Slide 1: Genetic
Engineering Changing The Living World!! By
DAVV, INDORE 1 What Is Genetic Engineering? : What Is Genetic Engineering? Directly altering/ manipulating structure and characteristic of the gene so as to manipulate biological processes and/ or organisms for the benefit of humankind
Also known as recombinant DNA technology or gene manipulation or gene cloning, means altering the genes in a living organism to produce a Genetically Modified Organism (GMO) with a new genotype
Various kinds of genetic modification are possible:
inserting a foreign gene from one species into another, forming a transgenic organism;
altering an existing gene so that its product is changed;
or changing gene expression so that it is translated more often or not at all 2 BASIC STEPS OF GENE MANIPULATION : BASIC STEPS OF GENE MANIPULATION A fragment of DNA, containing the gene to be cloned, is inserted into a circular DNA molecule called a vector, to produce a recombinant DNA or (rDNA)
transformation cassette 3 Slide 4: Transformation Cassettes Contains 4 Slide 5: 2. The vector transports the gene into a host cell, which is usually a bacterium
3. Within the host cell the vector multiplies, producing the numerous identical copies not only of itself but also of the gene it carries
4. When the host cell divides, copies of the rDNA are passed to the progeny
5. After several cell divisions, a colony of identical host cells (clone) is produced.
Each cell in the clone contains one or more copy of rDNA BASIC STEPS OF GENE MANIPULATION 5 Slide 6: The process of genetic engineering 6 Slide 7: The outcomes of genetic engineering 7 Slide 8: TOOLS OF GENETIC ENGINEERING 8 1. Resctriction enzymes : 1. Resctriction enzymes DNA cutting enzymes (molecular scissors)
Restriction endonucleases cuts DNA at a specific site defined by a sequence of bases in the DNA (recog.site) forming “sticky ends”
Eg. BamHI cuts 5' GGATCC 3' 3' CCTAGG5’
HaeIII cuts 5' GGCC 3' 3' CCGG 5'
several hundred endonucleases have been extracted from bacteria and many are used in recombinant DNA research. eg EcoR1,Hind III, HaeIII, TaqA1, Sau3A 9 2. VECTORS : 2. VECTORS Carrier of DNA (can transfers the rDNA into the host cell)
Should be small ( <10kb)
Should have an origin of replication
Could replicate in the host cell
It may be plasmid, viral genome or yeast chromosome 10 Plasmids : Plasmids Molecules of DNA that are found in bacteria
Act as a system to transfer genetic material to other bacteria, allowing those to express the transmitted genes.
small (a few thousand base pairs) & circular
usually carry only one or a few genes
have a single origin of replication
can survive in normally toxic concentrations of antibiotics
Eg. pBR322, Ti plasmid, pUC19, BAC, etc. 11 Ti Plasmid : Ti Plasmid Ti plasmid is the part of genome of Agrobacterium tumefaciens (causes Crown Gall disease in Dicot plants)
206,479 bases long
Has 196 genes, coding 195 proteins
Are natural gene vector
It carries the cry1Ac gene from the bacteria Bacillus thuringiensis to the plant cell 12 Slide 13: p standing for plasmid, B & R for Bolivar and Rodriguez
plasmid ds-DNA 4361 BP
contains a replicon region, the AmpR gene and the TcR gene
has single cleavage site for Pst I, EcoR I, Hind III, Sal I and Cla I
high copy number (20 – 30)
can insert dna fragment of size 1-5kb 13 Bacterial Artificial Chromosome (BAC) : Bacterial Artificial Chromosome (BAC) Developed by Mel Simon
Maintained in E. coli as large
single copy plasmids
Contain inserts of < 300 kb
Contain F-plasmid origin of replication
F-plasmid gene controls plasmid
replication and plasmid copy number 14 2. VIRAL DNA : 2. VIRAL DNA gene(s) of interest are incorporated into the viral genome
the cloned gene can be introduced into cells at higher frequency than by simple transformation as viruses infect cells with high efficiency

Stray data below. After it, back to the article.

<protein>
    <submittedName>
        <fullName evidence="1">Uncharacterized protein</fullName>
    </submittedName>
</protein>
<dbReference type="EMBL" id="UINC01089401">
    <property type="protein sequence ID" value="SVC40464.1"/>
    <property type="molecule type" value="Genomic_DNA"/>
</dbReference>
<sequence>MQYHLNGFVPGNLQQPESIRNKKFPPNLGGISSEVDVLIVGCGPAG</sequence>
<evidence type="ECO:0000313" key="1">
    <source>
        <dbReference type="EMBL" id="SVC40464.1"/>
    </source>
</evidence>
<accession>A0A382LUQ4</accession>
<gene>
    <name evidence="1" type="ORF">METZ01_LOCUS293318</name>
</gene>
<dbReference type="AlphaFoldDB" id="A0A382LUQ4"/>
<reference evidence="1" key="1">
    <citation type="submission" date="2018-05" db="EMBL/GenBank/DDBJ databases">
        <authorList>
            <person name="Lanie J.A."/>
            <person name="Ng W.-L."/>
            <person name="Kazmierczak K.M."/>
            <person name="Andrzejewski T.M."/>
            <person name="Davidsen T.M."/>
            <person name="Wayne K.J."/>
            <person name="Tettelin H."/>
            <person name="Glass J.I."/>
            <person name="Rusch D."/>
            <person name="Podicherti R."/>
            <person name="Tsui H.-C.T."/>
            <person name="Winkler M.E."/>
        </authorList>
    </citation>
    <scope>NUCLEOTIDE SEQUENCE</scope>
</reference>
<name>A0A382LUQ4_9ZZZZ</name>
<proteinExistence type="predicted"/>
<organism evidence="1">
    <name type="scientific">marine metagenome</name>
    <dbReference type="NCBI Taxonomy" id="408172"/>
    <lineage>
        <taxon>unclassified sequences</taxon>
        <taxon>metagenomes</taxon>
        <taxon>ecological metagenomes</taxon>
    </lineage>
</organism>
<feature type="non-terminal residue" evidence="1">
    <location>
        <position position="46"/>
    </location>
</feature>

some viral vectors are specialized for producing high levels of proteins of interest
Eg. Bacterial M13 based vectors (insert of 1-4kb)
λ (lambda) phage based vectors (insert of 5-25kb) 15 YEAST ARTIFICIAL CHROMOSOME (YAC) : YEAST ARTIFICIAL CHROMOSOME (YAC) Used for cloning large DNA (200-2000kb)
Bacterial ColE1 ori and a selectable
Contains Selectable Markers
TRP1 for tryptophan biosynthesis
URA3 for uracil biosynthesis 16 Slide 17: METHODS OF INSERTING “GENE OF INTEREST” INTO THE HOST CELL 17 DNA can be inserted into cell by: : DNA can be inserted into cell by: Transformation
– Naturally competent cells
– Treat cells (E.coli, yeast, mammal cells) to make competent; soak E.coli in CaCl, mix with DNA, mild heat shock 18 Slide 19: DNA can be inserted into cell by:
– Cells with cell wall need to be
converted to protoplasts 19 Slide 20: DNA can be inserted into cell by:
– DNA is coated on tiny gold
beads and propelled into
the cells 20 Slide 21: DNA can be inserted into cells by:
– Glass pipette
punctures the cell
membrane & inserts
the DNA 21 APPLICATIONSOFGENETIC ENGINEERING : APPLICATIONSOFGENETIC ENGINEERING 22 Slide 23: To repair a genetic defect.
To enhance a natural effect e.g. growth.
To increase crop resistance to disease or climate.
To test and screen for genetically inherited diseases.
To cure disease by altering the genes.
To select human genes – embryo selection (designer babies) 23 Transgenic organisms : Transgenic organisms Organisms that contain genetic information from other species
Q: How does one do this?
A: Take a gene from one organism and place it in another
This idea has sparked the new booming industry of biotechnology 24 Slide 25: Genetic Engineering
(GMO) 25 Slide 26: 26 Slide 27: 27 Slide 28: 28 Fun With Fireflies : Fun With Fireflies There is an enzyme that makes fireflies glow
Could we take a gene out of an animal and put it in something else?
Could we get things that don’t glow, to glow?
Answer is YES 29 Glowing Tobacco Plant : Glowing Tobacco Plant Put luciferase gene in a tobacco plant and you can get a glowing tobacco plant 30 Slide 31: 31 Slide 32: 32 Glow - Fish : Glow - Fish 33 Slide 34: 34 Glow - Mice : Glow - Mice 35 Slide 36: 36 Slide 37: 37 Transgenic Microorganisms : Transgenic Microorganisms Before: Diabetics had to use insulin from cadavers
Now: We make bacteria that produce human proteins such as insulin, growth hormone, clotting factor